The “Same” list is simple. A vision from 100 years later is almost always much clearer. What is the same about then and now is the futility of being without a family support system (either because it is withdrawn or, in too many cases, rejected), an inability to live within the bounds of society. It could be because of illness — physical, mental or emotional (read PTSD).

It could be, then as now, the result of a dramatic change of fortune, a family dispute, addiction, alcoholism. Or, with some “vagabond philosophers,” it could, and can, be a lifelong determination to go one’s own way; to, as we so often hear from them, “sleep under the stars.”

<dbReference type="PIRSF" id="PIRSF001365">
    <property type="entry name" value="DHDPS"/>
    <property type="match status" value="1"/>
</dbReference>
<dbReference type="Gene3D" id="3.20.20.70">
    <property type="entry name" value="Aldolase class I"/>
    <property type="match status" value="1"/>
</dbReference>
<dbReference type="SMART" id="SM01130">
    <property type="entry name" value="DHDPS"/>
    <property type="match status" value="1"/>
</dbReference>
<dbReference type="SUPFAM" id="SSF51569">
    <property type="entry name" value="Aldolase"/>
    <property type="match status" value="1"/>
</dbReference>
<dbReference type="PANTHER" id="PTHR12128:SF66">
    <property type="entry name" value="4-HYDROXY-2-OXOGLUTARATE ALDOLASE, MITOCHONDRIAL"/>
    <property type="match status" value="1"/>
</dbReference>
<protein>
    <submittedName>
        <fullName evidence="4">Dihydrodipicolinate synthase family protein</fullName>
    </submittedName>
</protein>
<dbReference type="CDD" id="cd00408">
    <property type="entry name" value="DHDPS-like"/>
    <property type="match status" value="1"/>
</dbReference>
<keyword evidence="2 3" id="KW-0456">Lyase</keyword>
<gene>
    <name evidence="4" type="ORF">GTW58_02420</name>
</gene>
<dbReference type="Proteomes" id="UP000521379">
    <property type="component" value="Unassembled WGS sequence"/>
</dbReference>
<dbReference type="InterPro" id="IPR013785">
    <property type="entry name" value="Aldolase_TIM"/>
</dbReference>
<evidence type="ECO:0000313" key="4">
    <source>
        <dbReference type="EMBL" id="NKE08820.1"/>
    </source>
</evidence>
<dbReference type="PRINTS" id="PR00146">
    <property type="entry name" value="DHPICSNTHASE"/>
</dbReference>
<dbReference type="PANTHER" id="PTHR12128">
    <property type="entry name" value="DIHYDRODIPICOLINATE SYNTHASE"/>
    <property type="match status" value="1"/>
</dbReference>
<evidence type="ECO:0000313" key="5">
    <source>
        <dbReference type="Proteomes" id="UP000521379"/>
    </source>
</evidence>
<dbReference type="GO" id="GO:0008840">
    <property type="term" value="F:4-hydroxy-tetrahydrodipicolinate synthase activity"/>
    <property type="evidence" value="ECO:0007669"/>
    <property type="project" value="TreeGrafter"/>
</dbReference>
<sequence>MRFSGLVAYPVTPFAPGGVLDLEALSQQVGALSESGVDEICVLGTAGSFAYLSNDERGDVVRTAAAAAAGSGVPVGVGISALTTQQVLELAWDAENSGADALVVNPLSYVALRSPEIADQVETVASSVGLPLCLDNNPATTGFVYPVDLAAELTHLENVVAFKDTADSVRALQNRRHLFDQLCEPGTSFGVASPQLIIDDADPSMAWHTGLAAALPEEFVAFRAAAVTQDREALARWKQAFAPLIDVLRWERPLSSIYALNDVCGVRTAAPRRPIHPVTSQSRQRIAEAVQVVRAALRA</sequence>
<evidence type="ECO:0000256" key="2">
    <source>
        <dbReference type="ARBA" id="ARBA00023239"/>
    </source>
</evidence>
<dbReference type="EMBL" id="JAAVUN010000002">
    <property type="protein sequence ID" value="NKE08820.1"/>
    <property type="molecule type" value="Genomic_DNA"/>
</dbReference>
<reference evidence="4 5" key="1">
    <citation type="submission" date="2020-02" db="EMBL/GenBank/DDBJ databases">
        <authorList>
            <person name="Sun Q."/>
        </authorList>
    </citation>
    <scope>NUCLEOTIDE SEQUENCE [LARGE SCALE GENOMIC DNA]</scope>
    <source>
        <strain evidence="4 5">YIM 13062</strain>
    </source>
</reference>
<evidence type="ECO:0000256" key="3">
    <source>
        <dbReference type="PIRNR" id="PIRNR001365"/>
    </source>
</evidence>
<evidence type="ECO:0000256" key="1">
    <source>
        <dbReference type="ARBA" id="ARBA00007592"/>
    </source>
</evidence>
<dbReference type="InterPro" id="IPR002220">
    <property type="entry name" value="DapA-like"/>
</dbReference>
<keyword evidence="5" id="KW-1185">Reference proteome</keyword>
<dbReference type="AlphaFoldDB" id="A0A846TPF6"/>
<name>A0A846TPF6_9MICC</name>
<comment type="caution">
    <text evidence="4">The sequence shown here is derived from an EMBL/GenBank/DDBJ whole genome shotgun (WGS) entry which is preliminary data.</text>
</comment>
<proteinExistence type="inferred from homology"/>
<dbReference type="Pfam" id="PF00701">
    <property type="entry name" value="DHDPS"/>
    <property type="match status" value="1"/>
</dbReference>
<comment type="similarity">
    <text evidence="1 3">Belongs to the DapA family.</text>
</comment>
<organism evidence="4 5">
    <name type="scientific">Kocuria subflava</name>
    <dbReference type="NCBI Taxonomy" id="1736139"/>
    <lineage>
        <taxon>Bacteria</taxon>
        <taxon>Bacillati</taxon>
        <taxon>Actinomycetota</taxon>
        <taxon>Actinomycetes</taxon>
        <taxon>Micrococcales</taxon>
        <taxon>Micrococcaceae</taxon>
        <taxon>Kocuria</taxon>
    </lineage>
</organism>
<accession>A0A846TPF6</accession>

One thing is significantly different. In those “old days” (note that I did not say “good old days”) it was generally illegal to be homeless. Vagrants, etc. could be arrested. And were. In some towns just looking suspicious could get you a jail cell. Or a rest-of-life lodging in the Poor Farm.

Today we have rights. We all have rights. We have the right to be homeless, although property rights obviously take precedent. People cannot be arrested for sitting on city sidewalks or setting up rudimentary housekeeping in a county park — or trail. They can be told to move. But they can’t be arrested. Can’t be taken to a farm — as pleasant as that may sound — and put to work to garden and farm and help feed themselves and all those without health care in the county’s hospitals.

Nor can they be asked to choose north or south and given a bus ticket.